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The Burning Seasons

The Burning Seasons

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As wildfires continue to rage across Colorado, California is on the brink of a particularly destructive and lengthy fire season. Satellite images studied by scientists at NASA's Jet Propulsion Laboratory and Chapman University indicate that this year’s abnormal rainfall patterns have set Southern California up for a volatile wildfire season. Basically, rains early in the year caused vegetation to grow, but a subsequent drought left the plants dry and ready to fuel wildfires (see image below).


Image credit: NASA/JPL-Caltech/U.S. Forest Service

If climate models that predict steady warming prove accurate, these deadly infernos stand to increase in intensity and frequency. President Obama acknowledged this in his climate change speech on Tuesday. “Fire fighters are braving longer wildfire seasons and state and federal governments are figuring out how to budget for that and how we’re going to pay for more expenses during fire seasons,” he told his audience at Georgetown University.

By 2050, the USDA Forest Service expects that a changing climate could increase wildfires by 50 percent across the U.S., and over 100 percent in areas of the West. Years of drought and open spaces in western states make this region especially fire prone. Already fire seasons are more destructive now than in the past, and each year surpasses the previous one for record setting fires.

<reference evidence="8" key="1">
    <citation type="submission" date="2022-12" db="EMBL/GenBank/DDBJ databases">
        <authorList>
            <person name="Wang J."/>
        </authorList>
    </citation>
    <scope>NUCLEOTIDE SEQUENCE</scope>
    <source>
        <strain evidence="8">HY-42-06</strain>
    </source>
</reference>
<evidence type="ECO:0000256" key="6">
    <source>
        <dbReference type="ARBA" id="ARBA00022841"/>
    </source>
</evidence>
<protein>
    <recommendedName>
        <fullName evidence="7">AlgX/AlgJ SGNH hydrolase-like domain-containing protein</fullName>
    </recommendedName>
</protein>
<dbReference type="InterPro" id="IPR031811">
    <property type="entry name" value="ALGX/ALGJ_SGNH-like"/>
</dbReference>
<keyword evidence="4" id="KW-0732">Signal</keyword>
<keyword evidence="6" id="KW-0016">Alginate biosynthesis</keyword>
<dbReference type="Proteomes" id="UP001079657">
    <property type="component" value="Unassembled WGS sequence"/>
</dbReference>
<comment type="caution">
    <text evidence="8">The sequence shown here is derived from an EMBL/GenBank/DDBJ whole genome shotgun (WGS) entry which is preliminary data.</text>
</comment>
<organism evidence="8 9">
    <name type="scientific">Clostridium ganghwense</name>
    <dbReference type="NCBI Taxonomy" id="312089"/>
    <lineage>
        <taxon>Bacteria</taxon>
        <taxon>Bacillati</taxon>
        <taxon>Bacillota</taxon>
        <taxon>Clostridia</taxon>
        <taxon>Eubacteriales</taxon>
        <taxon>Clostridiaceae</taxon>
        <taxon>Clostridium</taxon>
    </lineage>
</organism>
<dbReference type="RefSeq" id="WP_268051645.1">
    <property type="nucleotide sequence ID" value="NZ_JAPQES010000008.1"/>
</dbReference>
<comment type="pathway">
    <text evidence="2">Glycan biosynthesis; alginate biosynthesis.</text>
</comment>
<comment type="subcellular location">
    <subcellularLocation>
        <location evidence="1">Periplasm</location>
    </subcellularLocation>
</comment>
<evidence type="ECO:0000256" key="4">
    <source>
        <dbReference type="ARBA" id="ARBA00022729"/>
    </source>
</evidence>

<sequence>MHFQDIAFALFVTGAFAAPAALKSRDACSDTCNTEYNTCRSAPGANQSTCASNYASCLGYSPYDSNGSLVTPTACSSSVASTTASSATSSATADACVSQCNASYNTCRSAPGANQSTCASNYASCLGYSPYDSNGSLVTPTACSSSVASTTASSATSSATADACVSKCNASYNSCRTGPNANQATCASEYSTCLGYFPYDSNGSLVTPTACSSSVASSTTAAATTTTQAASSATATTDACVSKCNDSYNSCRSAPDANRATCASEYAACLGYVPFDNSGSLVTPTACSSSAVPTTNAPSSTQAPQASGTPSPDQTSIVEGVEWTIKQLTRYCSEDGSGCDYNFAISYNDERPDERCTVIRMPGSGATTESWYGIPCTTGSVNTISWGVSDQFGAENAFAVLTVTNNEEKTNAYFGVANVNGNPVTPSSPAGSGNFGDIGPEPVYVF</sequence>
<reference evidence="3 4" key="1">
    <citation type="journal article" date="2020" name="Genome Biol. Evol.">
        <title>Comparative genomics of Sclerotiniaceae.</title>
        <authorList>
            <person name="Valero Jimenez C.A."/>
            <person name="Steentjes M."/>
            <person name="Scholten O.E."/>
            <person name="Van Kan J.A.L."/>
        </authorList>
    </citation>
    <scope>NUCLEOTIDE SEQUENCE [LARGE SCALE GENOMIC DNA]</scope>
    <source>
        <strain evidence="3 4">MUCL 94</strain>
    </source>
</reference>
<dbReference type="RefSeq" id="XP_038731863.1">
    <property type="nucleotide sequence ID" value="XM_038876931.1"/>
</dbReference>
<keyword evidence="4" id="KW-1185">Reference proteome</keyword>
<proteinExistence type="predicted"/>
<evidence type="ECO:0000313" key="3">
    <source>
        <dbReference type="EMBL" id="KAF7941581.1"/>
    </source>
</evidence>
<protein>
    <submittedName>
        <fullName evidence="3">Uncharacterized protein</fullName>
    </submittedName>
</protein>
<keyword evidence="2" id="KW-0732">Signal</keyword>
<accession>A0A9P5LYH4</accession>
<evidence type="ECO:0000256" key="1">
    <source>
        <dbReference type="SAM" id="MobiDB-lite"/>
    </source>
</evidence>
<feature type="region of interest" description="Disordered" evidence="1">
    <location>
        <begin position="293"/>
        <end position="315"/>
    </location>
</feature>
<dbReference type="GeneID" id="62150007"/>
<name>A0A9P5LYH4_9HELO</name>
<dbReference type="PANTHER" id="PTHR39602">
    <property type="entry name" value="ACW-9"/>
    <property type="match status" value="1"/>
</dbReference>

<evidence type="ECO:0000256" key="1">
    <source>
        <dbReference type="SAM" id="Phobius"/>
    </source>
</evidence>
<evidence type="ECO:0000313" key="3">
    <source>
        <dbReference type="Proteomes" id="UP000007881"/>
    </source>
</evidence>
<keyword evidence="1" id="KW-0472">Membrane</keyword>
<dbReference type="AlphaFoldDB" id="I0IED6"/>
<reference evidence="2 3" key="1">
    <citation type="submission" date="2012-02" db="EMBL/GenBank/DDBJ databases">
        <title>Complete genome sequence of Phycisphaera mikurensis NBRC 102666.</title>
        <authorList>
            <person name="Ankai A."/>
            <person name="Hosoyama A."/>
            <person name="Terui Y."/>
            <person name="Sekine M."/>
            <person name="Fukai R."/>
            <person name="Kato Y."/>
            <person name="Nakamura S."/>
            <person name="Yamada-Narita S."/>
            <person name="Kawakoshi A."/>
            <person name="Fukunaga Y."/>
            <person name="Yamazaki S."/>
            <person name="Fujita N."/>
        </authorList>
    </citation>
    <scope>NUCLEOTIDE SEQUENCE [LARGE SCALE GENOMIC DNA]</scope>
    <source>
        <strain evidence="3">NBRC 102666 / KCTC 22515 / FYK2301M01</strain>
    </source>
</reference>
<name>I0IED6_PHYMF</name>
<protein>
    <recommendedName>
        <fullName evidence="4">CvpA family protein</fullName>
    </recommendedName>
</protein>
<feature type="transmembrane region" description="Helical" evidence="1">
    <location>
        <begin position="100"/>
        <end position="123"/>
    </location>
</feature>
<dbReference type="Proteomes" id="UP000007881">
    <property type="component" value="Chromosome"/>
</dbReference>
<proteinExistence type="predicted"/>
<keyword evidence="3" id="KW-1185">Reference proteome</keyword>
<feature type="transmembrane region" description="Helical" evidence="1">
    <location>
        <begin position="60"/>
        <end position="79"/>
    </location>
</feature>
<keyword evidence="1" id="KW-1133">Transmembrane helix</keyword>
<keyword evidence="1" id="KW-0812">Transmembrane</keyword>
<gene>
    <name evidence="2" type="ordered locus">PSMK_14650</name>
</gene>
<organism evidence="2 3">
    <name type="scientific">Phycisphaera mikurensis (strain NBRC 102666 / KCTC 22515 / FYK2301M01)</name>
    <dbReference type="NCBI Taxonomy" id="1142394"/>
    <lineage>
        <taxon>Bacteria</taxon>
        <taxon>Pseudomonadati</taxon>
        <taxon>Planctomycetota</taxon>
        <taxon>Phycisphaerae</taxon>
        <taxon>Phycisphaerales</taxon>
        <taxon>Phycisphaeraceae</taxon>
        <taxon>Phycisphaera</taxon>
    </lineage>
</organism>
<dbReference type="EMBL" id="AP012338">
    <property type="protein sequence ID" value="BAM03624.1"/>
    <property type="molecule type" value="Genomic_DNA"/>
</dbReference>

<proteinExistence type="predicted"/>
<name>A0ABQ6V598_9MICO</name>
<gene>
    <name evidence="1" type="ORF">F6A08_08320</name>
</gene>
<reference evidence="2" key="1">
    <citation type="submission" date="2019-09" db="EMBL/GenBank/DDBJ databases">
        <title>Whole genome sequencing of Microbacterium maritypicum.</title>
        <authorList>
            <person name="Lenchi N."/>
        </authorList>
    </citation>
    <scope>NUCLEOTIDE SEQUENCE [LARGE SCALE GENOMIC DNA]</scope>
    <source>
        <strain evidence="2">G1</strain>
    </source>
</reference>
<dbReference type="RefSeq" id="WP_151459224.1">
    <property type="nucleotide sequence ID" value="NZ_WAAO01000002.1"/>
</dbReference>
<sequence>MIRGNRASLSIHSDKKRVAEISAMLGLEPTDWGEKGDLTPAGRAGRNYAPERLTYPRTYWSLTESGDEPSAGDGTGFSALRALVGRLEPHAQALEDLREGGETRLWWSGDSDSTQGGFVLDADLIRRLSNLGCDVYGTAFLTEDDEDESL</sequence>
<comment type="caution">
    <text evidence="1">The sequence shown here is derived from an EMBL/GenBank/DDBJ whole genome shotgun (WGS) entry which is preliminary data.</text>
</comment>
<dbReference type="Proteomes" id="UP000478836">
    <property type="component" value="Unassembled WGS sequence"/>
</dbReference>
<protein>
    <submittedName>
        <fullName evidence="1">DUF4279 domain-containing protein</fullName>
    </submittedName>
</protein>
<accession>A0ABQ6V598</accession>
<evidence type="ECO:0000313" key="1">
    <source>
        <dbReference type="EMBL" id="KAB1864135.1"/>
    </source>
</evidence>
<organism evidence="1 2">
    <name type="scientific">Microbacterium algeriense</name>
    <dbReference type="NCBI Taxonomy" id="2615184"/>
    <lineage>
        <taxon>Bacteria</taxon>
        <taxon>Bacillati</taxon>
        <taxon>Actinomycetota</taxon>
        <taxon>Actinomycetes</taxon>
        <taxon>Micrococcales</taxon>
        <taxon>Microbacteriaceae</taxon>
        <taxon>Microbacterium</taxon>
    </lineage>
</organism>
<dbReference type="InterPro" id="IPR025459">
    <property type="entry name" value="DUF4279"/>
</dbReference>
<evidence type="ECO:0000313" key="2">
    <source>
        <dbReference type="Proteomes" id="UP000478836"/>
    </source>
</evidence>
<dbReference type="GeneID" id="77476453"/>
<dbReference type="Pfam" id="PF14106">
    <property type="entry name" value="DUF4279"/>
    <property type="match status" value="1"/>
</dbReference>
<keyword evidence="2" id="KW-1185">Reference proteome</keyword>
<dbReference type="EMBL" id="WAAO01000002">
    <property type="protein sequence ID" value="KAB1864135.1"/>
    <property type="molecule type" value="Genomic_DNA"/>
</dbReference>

In 2012, the severe drought that gripped the Great Plains, combined with high temperatures and strong winds, contributed to much of the more than 9 million acres burned across the country. That was up from a peak of seven million burned in the 1960s, according to the National Interagency Fire Center. This year’s wildfire season is no exception and got off to an early start with record-breaking conflagrations this past month in Colorado. The Black Forest fire, near Colorado Springs, is the worst in the state’s history, and blackened 25 square miles, incinerated 419 homes, forced the evacuation of 38,000 people, and claimed two lives, surpassing the carnage of 2012’s Waldo Canyon fire, which was then considered the state’s worst recorded blaze.

Fires are closely tied to climate: the hotter, dryer weather and droughts that experts predict will occur in the coming years will suck the moisture out of plants and trees, creating the fuel that feeds these blazes. But it’s not just the parched landscape that will drive this rise, studies show. The fires themselves create feedback loops that can amplify global warming. 

For starters, wildfires in the continental U.S. and Alaska pump enormous amounts of carbon dioxide into the atmosphere—about 290 million metric tons annually, which is equal to four to six percent of the nation’s CO2 emissions from burning fossil fuels for an entire year, according to research conducted by the National Center for Atmospheric Research. And especially large infernos spew massive pulses of this greenhouse gas into the skies. The “striking implication,” the authors noted, is that severe fire seasons that last only one or two months can dirty the air with as much of this greenhouse gas as vehicle emissions in some states for the entire year. Plus, smoke particles reduce the amount of solar radiation absorbed by the atmosphere, which inhibits cloud formation and rainfall, leading to more droughts, a 2013 study by U.S. Forest Service scientists showed. Consequently, fires beget more fires in a self-perpetuating cycle.